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What are the considerations for balancing a split loop?

ralman Member Posts: 231
1.25" iron supply pipe for a monoflow system. The pipe splits and follows the perimeter of the L-shaped house. 120' to the right side, 53' to the left side. The current valves used for balancing are probably 50 years old. They have Welsbach stamped into the housing and nobody ever heard of them. I would like to change over now before trouble starts in the middle of winter. Since the valves are used to add head to the circuit, can the pipe be reduced to a smaller diameter so I can install a 1" B&G Thermoflo balancer?


  • Brad White_126
    Brad White_126 Member Posts: 12
    Is there a problem with it now, Ross?

    "If it is not broken, don't fix it", is my first principle. (As if I do not ignore it just for fun, mind you! :)

    What is the imperitive to balance the legs?

    Depending on the number of fittings and assuming the flows are proportional to each branch pipe size, you ought only need a balancing device in the smaller, shorter, less fitting-intensive branch.

    Not sure what you mean by, "the valves are used to add heat to the circuit". Typically all that balancing valves do are to equalize the pressure drops in disparate branches; essentially they remove any incentive for too much flow to take the "shortcut" and force flow to the longer branch. Artificial resistance.

    What is your assumed flow rate or approximate heating load in each branch and at what temperature drop? Until I know that, I would not make any changes or decisions.

    My first course of action would be to, if possible, balance flows at each radiator runout. Once the terminals are balanced, no need to balance the mains. TRV's on the terminals will do the same thing once the system is warmed up.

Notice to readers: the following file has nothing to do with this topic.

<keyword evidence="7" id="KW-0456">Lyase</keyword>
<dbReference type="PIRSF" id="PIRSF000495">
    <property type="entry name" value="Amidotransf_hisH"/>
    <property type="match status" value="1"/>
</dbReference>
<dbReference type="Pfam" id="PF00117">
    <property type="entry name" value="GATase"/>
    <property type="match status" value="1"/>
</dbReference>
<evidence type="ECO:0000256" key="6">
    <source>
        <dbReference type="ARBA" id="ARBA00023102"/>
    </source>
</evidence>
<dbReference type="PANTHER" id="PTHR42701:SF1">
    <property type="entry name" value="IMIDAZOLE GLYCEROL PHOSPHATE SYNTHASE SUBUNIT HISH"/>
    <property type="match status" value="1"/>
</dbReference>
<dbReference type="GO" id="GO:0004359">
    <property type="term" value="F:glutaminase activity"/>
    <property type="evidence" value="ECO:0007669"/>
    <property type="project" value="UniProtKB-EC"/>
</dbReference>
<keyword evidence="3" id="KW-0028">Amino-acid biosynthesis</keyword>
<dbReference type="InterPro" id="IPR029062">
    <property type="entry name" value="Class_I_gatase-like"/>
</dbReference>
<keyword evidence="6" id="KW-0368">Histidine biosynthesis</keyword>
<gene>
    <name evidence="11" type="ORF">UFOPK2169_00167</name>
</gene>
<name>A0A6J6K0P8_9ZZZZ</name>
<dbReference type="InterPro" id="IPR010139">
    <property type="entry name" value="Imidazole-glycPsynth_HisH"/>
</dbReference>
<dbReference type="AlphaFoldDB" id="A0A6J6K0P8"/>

My $0.02

  • Ken_40
    Ken_40 Member Posts: 1,320
    Take a look at

    the "logic" of the two circuits. If one seems to be mainly "sleeping areas," and the other: "mostly living areas," you may want to do the obvious, e.g., remove the two balancing cocks and install two zone valves?

    I would not rule out keeping what you already have however. Since the system is sealed, corrosion should be minimal. We use a cheap temperature "gun" to see what the dT is across each circuit and balance the temps to "balanced." With today's fuel costs being what they are, you may want to tweak or zone the system to more accurately control each leg.

    Whattaya think?
  • ralman
    ralman Member Posts: 231
    It doesn't leak while I watch it, but I 'm not sure

    There is evidence that water has leaked at some point. I really think they are not the right valve for the job and I am trying to figure my options before something happens.

    The flow rates through the baseboard branches are affected by the position of these valves. The "heat" you refer to is "head" as in feet of head pressure.

    With both valves fully open not all downfeed baseboards will get flow through them. Both loops must be throttled to get flow throughout the entire system.

    I can't find any written material that covers splitting a loop. So, I was wondering if a smaller pipe diameter than 1.25" could be used at the end of each loop. This would give me the option to use thermoflo balancing valves. I would think that a 1" balancing device will be cheaper than 1.25" devices. If it will accomplish the same purpose I would like to use the smaller valves and save the expense for other repairs.
  • ralman
    ralman Member Posts: 231
    Delta tee

    I have tried checking the delta tee. I have the loops as balanced as I can get it for now. I am planning some changes that will upset the balance. It was very difficult to balance by the delta t method. I was thinking the thermoflo circuit balancers might work better and more accurately for me. I can't find written information on splitting loops so I wondered if it was acceptable to use smaller diameters at the end of the 1.25" loop.
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